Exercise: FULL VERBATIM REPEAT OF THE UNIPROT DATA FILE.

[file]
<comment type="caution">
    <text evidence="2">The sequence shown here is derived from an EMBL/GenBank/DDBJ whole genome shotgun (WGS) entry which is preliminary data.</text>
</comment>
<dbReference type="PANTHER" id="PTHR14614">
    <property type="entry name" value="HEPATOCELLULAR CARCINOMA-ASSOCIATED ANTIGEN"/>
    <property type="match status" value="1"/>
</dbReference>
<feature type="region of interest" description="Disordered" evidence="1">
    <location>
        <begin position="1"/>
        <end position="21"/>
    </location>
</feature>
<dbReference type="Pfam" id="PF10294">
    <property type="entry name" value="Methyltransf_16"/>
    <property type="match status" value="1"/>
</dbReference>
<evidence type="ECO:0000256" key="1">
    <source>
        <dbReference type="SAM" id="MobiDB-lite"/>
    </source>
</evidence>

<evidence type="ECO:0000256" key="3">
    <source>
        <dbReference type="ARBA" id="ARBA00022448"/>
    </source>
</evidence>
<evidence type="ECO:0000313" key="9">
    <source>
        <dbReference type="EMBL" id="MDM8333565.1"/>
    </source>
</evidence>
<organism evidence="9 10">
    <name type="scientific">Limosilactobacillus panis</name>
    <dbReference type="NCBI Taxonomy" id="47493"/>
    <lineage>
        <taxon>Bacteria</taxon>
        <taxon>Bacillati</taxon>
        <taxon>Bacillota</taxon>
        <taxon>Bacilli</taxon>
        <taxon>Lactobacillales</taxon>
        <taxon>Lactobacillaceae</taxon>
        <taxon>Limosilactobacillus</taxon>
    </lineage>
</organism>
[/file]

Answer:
<comment type="caution">
    <text evidence="2">The sequence shown here is derived from an EMBL/GenBank/DDBJ whole genome shotgun (WGS) entry which is preliminary data.</text>
</comment>
<dbReference type="PANTHER" id="PTHR14614">
    <property type="entry name" value="HEPATOCELLULAR CARCINOMA-ASSOCIATED ANTIGEN"/>
    <property type="match status" value="1"/>
</dbReference>
<feature type="region of interest" description="Disordered" evidence="1">
    <location>
        <begin position="1"/>
        <end position="21"/>
    </location>
</feature>
<dbReference type="Pfam" id="PF10294">
    <property type="entry name" value="Methyltransf_16"/>
    <property type="match status" value="1"/>
</dbReference>
<evidence type="ECO:0000256" key="1">
    <source>
        <dbReference type="SAM" id="MobiDB-lite"/>
    </source>
</evidence>

<evidence type="ECO:0000256" key="3">
    <source>
        <dbReference type="ARBA" id="ARBA00022448"/>
    </source>
</evidence>
<evidence type="ECO:0000313" key="9">
    <source>
        <dbReference type="EMBL" id="MDM8333565.1"/>
    </source>
</evidence>
<organism evidence="9 10">
    <name type="scientific">Limosilactobacillus panis</name>
    <dbReference type="NCBI Taxonomy" id="47493"/>
    <lineage>
        <taxon>Bacteria</taxon>
        <taxon>Bacillati</taxon>
        <taxon>Bacillota</taxon>
        <taxon>Bacilli</taxon>
        <taxon>Lactobacillales</taxon>
        <taxon>Lactobacillaceae</taxon>
        <taxon>Limosilactobacillus</taxon>
    </lineage>
</organism>